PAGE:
The following week another child had picked up on my daughter’s fear and the bullying started. My child was forced to play with children she did not like, play games she did not like, surrender her lunch, all under the threat that she would be reported to ‘that’ teacher. I too noticed that during assembly my child was physically pushed into the assembly line by another teacher. When other kids ran around, my kid was stopped and told to walk.
Later I learnt that the teacher forced her to write happy things to do with her and the classroom, and if she couldn’t find any, she would have to stay back at recess and think of something.
‘Power play’ was now at force and my child had become the pawn. The final straw came the day I saw my child hide behind a pillar, then a tree, then the building and peep each time to see if a teacher was around before progressing to her class. That very day we put up our house for sale. Nothing was worth what was being done to my child by people who had been trained to act better. The day the house sold we pulled our daughter out from the school. When she left I did not say goodbye to the principal. To me, he had earned no such respect. I left after meeting his deputy who regretted losing ‘such a good student’.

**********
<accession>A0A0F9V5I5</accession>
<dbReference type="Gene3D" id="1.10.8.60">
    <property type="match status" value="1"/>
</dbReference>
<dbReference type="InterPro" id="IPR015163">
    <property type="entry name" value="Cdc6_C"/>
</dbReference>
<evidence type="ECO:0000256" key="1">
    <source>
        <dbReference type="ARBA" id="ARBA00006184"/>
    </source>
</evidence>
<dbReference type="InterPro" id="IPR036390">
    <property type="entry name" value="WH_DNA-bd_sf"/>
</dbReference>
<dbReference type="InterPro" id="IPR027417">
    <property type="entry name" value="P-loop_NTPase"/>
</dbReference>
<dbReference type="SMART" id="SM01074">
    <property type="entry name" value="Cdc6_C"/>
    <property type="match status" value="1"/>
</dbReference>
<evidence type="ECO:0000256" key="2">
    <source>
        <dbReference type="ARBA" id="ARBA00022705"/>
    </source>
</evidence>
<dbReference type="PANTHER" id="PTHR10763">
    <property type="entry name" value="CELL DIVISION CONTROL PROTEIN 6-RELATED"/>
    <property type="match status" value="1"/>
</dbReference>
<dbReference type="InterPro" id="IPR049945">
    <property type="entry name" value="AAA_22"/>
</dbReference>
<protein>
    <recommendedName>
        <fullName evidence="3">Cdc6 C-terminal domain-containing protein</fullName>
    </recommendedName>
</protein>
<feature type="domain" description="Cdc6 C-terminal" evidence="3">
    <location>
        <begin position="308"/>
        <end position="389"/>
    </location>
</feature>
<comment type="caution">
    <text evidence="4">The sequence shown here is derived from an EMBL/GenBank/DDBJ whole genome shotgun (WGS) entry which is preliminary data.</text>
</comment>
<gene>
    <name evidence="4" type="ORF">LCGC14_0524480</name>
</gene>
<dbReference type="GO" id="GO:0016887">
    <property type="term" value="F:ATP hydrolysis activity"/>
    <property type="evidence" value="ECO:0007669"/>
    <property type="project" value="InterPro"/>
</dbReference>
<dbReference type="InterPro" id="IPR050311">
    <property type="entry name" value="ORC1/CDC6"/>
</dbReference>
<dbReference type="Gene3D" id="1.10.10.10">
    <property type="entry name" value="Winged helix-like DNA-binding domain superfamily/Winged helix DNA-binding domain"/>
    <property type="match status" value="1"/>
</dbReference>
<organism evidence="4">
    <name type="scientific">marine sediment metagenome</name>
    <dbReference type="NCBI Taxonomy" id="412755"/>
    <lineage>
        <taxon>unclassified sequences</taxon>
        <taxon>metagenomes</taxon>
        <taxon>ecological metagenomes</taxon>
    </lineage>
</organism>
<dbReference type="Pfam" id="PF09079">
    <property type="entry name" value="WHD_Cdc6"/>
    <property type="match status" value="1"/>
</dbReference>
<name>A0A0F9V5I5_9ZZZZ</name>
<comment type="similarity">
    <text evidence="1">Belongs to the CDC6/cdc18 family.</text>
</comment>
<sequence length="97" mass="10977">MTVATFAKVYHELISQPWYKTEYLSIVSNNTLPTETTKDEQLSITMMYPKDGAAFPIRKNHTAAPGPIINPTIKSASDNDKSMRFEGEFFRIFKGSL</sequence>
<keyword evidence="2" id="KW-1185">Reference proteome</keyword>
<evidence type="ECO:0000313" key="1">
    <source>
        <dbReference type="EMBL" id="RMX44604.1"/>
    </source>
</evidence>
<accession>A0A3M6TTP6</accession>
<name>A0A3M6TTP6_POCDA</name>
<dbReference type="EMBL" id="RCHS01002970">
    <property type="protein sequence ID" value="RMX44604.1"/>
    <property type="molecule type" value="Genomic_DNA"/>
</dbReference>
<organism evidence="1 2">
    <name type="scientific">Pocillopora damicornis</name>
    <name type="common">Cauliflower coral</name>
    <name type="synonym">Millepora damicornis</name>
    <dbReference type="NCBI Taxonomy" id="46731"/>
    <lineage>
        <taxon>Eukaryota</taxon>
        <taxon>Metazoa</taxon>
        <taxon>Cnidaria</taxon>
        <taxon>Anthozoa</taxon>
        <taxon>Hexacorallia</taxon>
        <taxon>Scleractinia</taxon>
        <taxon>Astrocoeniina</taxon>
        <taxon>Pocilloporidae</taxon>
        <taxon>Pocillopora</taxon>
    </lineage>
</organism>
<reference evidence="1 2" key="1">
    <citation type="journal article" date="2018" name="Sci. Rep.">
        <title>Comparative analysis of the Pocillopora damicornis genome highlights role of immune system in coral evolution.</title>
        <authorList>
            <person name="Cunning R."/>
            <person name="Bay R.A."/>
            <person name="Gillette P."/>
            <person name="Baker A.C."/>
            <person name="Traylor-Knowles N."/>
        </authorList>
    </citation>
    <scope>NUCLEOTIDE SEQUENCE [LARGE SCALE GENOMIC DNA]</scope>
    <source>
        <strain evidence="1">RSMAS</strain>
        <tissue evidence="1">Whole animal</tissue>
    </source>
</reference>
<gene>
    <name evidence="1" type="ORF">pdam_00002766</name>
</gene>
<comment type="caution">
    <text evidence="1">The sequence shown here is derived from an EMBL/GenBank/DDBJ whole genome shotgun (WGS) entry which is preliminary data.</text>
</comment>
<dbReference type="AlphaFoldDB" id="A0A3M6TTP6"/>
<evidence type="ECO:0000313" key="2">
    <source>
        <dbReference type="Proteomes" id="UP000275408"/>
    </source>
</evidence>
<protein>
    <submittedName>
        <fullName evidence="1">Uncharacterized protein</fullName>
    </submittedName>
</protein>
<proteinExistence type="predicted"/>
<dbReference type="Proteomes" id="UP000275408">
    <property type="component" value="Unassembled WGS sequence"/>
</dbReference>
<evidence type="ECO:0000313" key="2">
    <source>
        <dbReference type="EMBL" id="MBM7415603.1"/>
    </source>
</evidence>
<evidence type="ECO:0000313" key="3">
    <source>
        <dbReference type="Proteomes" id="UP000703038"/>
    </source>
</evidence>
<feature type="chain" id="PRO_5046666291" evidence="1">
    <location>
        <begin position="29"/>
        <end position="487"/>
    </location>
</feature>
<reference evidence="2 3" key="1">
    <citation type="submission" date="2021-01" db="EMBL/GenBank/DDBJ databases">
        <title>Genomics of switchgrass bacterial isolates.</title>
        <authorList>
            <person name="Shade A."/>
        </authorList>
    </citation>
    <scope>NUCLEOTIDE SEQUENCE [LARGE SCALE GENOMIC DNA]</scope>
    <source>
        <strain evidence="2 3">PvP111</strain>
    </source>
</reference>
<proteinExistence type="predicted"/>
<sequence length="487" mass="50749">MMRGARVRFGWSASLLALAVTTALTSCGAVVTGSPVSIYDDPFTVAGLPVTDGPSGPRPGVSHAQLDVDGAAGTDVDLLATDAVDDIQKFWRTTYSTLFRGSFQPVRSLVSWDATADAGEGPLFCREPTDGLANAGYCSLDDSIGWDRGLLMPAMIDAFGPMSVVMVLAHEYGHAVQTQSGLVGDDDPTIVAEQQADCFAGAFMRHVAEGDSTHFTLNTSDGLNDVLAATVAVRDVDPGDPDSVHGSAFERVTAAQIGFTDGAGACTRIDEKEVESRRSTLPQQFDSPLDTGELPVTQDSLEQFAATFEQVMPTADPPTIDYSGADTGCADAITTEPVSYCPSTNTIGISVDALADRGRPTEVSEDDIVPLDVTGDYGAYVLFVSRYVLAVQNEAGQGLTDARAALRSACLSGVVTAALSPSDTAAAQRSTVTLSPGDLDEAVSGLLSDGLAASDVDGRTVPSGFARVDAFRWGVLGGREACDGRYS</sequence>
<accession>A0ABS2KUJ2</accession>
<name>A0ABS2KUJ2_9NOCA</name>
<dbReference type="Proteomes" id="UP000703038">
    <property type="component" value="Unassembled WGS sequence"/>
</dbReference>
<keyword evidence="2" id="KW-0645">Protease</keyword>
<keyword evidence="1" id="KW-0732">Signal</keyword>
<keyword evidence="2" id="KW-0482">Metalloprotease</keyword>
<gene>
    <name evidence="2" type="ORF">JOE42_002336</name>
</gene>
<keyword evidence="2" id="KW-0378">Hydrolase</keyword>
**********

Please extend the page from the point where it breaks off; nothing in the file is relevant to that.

On her first day at the new school, the moment a gentle smiling soul introduced herself as her new teacher and reached out for her hand, my daughter beaming with joy, left my side. And that was the child I picked up every day from then on.
Years later I learnt from others that ‘the teacher’ had even threatened to throw children out of the classroom window, that she had pulled a hat off one child tearing strands of hair with it and then thrown the hat in the rubbish bin as it was not part of the uniform. And we tell our kids not to be violent!
I looked at the prospect of reporting the school and in particular, the teacher. But then I recalled the inefficiency of the school counselor, the negligence of the Principal and the weakness of other teachers in not standing up and defending a mere child, and I knew I could not put my daughter through it again.
This incident taught me two things though – the first, that just because they are teachers, does not mean they are perfect or even right. And secondly, that power in anyone’s hand is dangerous especially in the hands of those that work with children. Children cannot stop the ‘wrongs being done to them in the name of education’. We adults should! A personality test should be compulsory before determining which age group they teach. And if someone does not like children, they should simply be asked to leave.
Applause brought me back to the present and I realised I had missed my daughter’s speech. I was glad for the recorder in my hand.
But I did hear my daughter end with these words, “Anyone can teach. It takes a special person to educate. And luckily for me apart from one teacher in Year One, every other teacher knew that difference”